Picking the five best Led Zeppelin moments is like picking the prettiest girl at a Brittany Murphy Clone-a-thon. How can you pick? Just pay your nickel and squat in contentment. You're in the pantheon of if not greatness, well, you're in the pantheon and that should be good enough!
At this point in history everyone has heard every Led Zeppelin song at least four hundred times. If not, you've got some catching up to do, so put down that Mars Volta record and get yourself the Complete Led Zeppelin and we'll talk in the morning.
I picked the five moments that if I had to explain Led Zeppelin to someone from outer space or Utah I would use as my starting points (just kidding, we love you, Utah!). You might choose something different. In fact, I'd count on it.
The Orgasm Suite on "Whole Lotta Love": When I first heard these moans in the middle of the song when I was a wee lad I assumed something was wrong with my stereo. Why was this happening? It seemed so unusual. It sounded like noises far beyond, say, "Yellow Submarine." I was sure there were laws against this sort of thing. There might be.
The Instrumental Build of "Stairway to Heaven":Yes, everyone's heard this song a million times. That still doesn't mean you can't be impressed with how Jimmy Page layered the guitars and made the song sound like an ascending piece of music that could in fact be walking up a literal "stairway" until you get to the top. Give the guy props for being conceptual.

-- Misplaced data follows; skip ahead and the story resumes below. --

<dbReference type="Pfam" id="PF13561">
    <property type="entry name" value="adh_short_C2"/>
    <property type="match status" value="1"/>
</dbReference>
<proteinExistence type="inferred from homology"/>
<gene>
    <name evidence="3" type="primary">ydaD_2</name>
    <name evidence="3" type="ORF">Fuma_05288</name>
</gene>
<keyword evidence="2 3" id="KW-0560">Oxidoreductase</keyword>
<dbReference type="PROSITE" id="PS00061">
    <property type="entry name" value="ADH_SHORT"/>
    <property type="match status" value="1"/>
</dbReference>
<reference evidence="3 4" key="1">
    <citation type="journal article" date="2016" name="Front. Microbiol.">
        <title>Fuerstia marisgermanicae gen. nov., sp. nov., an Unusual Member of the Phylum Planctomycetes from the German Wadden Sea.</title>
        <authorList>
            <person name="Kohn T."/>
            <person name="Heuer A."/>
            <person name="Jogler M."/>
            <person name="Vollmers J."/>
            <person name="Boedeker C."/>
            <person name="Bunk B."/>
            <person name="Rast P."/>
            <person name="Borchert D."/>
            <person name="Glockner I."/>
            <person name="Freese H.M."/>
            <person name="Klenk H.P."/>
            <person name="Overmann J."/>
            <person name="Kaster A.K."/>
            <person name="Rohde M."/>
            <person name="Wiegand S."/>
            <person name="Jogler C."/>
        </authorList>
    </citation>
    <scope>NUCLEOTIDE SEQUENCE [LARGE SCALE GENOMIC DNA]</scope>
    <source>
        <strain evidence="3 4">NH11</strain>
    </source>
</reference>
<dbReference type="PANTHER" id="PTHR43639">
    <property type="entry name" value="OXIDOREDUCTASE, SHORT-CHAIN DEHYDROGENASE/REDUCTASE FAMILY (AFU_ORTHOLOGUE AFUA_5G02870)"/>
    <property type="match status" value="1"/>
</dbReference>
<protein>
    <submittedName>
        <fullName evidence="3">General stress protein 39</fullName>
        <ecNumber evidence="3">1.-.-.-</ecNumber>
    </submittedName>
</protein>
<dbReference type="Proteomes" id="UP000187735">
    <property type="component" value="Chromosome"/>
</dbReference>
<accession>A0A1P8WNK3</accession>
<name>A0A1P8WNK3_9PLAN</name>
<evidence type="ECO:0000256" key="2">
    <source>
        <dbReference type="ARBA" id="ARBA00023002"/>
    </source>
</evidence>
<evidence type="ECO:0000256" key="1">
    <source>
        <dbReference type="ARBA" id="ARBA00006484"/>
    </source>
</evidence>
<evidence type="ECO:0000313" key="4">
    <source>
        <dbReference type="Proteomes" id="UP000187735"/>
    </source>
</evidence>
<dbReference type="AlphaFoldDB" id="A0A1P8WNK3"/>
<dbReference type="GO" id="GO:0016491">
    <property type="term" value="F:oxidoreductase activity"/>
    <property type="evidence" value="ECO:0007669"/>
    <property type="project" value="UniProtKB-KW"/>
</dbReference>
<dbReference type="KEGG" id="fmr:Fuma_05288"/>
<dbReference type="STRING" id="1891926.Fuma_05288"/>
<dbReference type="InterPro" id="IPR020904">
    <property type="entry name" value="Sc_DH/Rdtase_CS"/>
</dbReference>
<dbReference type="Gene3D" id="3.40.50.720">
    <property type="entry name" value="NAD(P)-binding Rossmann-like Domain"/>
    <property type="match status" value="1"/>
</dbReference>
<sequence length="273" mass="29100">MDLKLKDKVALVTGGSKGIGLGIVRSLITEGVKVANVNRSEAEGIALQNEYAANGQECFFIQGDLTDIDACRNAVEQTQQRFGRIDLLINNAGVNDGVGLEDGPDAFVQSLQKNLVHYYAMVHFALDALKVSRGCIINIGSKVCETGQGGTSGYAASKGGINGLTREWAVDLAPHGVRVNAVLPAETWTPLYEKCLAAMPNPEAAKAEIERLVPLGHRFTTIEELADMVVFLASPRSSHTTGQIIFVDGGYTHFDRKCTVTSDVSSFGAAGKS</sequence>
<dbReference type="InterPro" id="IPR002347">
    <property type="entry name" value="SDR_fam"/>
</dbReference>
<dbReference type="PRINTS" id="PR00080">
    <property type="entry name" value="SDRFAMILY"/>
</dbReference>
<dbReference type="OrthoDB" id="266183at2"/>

The Opening Drum Shot of "When the Levee Breaks": Granted, everytime I hear the opening drum shot I think I'm about to be listening to the Beastie Boys' Licensed to Ill album, since they sampled the drum beat for their own "Rhymin' & Stealin'." And it's easy to hear why. John Bonham isn't just hitting the drums, he seems to be dismantling them. Then the harmonica kicks in and suddenly the levee breaks. Freaky.
John Paul Jones' Mellotron on "No Quarter": John Paul Jones was always the quiet member of the group, the one who seemed to leave the crotch-stuffing to others. He played all the pretty instruments in the group and always seemed to be sent to the back of the stage for his efforts. But his work on "No Quarter" will NOT BE DENIED. He gets on that spooky sounding mellotron or whatever keyboard he hooked up and he drops the temperature in the room by at least 50 degrees until you can hear the wind whipping and the snow crunching under your feet. Why does man live in such uncomfortable climes?
The Flubbed Note on the Solo to "All My Love": This is where I show off my true jerkitude. For all their great musical alchemy, Led Zep still managed to leave some of their mistakes on the record. Better attuned listeners than myself can name off plenty of spots where Page flubs a riff or note, but for a thick-head like myself it takes something really obvious to set off the alarm bell. Nowhere is that more noted than in the solo to "All My Love" where just as the keyboard-trumpet solo is about to end TWO notes clink together where obviously only one should broadcast. Love it. Even rock gods aren't perfect.